Modern Reparations are Logically and Fundamentally Flawed

Bryce Dunio ’22, Opinion Columnist

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The Democratic party’s apparent ideological split between Alexandria Ocasio-Cortez’ far-left wing and Nancy Pelosi’s more moderate wing has resulted in a wide array of candidates fighting for the 2020 nomination. In an effort to separate themselves from one another, several candidates have begun adopting unique policies for building unparalleled platforms. While many major candidates have endorsed the policy of universal healthcare with their own twist, others – like Senators Kamala Harris and Elizabeth Warren – have endorsed more controversial policies. 

Both Senators have recently voiced their support of reparations for African Americans with enslaved ancestry. Their endorsement seems to be an attempt to attract what is sometimes called the ‘woke left,’ a large group of left-wing identitarians who, among other racist positions, believe the color of one’s skin dictates the value of one’s political views. The Senators are also appealing to the majority of African Americans. In a 2015 survey by the Kaiser Family Foundation CNN, it was reported that “as a way to make up for the harm caused by slavery, just over half of Black Americans (52 percent) say the government should make cash payments – known as reparations – to descendants of slaves.” Such a policy would have made sense in the latter half of the 1800s when African Americans were freed from the atrocious exploitation of enslavement; however, reparations in 2019 America have several flaws both logically and fundamentally.

The logical flaws that come to mind deal with the distribution of wealth in such a program. How much funding is enough for past crimes? Would any amount of money truly be enough to pay off the crimes in America’s past? But, saying we were to craft such a policy, how would we decide who gets what? One may initially think that reparations would simply be a sum of money paid to an individual with enslaved ancestors, but this thought is flawed in more ways than one.

If an individual’s paternal side was once enslaved but their mother’s side was not, do they receive half the funds an individual who had both sides once enslaved would receive? The response to this question would heavily dictate such a policy, as it makes the number of enslaved ancestors a deciding factor. If answered yes, an individual whose great grandfather’s side was enslaved would logically then only receive an eighth of those funds saying they went through extensive testing and lineage tracing. If answered no, an individual whose great grandfather’s side was enslaved would receive the same funds as an individual whose entire family lineage can be traced back to enslavement – a stark inequality.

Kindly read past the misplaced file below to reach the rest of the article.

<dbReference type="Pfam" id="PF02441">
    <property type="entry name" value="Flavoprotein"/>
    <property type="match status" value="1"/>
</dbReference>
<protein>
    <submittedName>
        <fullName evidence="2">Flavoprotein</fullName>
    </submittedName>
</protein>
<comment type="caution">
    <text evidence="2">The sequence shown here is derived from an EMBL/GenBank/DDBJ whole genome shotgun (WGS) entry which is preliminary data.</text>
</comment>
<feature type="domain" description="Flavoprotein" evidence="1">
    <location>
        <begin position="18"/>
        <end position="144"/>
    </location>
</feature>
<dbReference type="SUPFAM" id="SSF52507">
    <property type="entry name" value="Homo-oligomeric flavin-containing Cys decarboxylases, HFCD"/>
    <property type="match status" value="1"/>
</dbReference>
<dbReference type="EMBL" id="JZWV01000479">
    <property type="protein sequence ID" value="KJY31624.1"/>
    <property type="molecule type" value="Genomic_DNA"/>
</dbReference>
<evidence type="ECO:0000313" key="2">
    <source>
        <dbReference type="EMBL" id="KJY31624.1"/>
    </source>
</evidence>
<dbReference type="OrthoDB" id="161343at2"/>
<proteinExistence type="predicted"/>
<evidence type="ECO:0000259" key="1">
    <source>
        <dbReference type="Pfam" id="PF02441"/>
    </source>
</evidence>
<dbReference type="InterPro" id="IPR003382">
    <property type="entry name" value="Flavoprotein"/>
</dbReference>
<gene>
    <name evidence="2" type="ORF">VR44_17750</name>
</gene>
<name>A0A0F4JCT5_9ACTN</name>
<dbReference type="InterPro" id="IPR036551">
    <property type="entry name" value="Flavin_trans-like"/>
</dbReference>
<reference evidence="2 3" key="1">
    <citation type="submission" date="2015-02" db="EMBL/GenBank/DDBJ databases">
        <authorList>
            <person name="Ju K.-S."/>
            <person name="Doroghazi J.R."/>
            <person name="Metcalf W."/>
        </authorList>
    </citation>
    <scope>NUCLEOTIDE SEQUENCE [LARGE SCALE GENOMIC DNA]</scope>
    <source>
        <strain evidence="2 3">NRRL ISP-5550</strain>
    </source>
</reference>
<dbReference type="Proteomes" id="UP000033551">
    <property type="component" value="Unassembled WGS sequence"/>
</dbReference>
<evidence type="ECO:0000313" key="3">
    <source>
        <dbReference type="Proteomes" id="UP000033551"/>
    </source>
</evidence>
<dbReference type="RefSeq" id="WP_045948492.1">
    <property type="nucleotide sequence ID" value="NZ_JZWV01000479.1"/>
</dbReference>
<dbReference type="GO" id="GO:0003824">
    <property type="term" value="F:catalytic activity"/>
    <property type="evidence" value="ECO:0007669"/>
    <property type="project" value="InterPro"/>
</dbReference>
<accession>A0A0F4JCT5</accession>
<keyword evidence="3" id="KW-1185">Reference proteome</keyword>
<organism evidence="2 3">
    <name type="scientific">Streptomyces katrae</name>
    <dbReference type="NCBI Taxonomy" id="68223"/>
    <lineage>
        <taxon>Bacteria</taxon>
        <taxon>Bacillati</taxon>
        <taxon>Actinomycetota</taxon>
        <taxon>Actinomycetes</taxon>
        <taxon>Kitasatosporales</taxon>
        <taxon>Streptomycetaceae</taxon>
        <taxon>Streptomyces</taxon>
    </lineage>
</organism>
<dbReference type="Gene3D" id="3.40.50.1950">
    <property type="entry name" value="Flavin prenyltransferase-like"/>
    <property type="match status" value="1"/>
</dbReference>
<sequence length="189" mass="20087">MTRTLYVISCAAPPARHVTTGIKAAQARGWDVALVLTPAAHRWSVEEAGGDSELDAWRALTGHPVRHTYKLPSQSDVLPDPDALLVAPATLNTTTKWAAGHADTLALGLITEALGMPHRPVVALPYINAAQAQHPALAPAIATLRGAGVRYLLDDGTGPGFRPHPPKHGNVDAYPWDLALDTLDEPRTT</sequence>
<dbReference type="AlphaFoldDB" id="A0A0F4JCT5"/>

However, this question presents more logical flaws. If an individual, regardless of how many enslaved ancestors they have, is extremely wealthy today, do they still receive the same amount of funds as an impoverished individual with an equal number of enslaved ancestors? If answered yes, one must defend giving tax payer dollars freely to a wealthy individual in the 1%. If answered no, one must then make present day wealth an additional factor in the funding process. This in particular is why wealth plays such an important role in the policy-making process. Reparations were stated by the aforementioned poll to be compensation “to descendants of slaves.” If we are now to exclude a wealthy individual whose great grandfather’s family was enslaved, does that not go against this core idea of making up for the past? And if we include this individual, is it not true that they, a millionaire, would not need tax payer dollars that could otherwise go to another government program or, better yet, stay in the pockets of American citizens?

Let’s assume for the sake of argument that congress successfully found the answers to these questions, as outlandish as that sounds. If reparations are intended to make up for the past, are we seriously to believe handing individuals some cash today somehow makes up in any capacity for the atrocities committed over a century and a half ago? What worthwhile outcome do we actually expect from such a naïve policy? 

When it comes to the dark spots in America’s history, we cannot place a monetary value on such things; rather, the true value comes from understanding why we call slavery a dark spot in the first place and ensuring that those atrocities may never be forgotten nor repeated. Throwing money at a problem and expecting to solve it in any capacity is the motif of governmental failure. Instead of endorsing the identitarian policy of reparations, or frankly any other toxic identitarian policy for that matter, we need to move past the past and look to the future. 

We must stop dividing ourselves by race and start uniting ourselves as Americans. It is sadly inevitable that there will always be some number of racists in any society so long as we are human. America is not perfect, and, in the realm of reality, no nation can be. But for Lady Liberty’s torch to continue burning bright as the North Star of the free world, we must always try.

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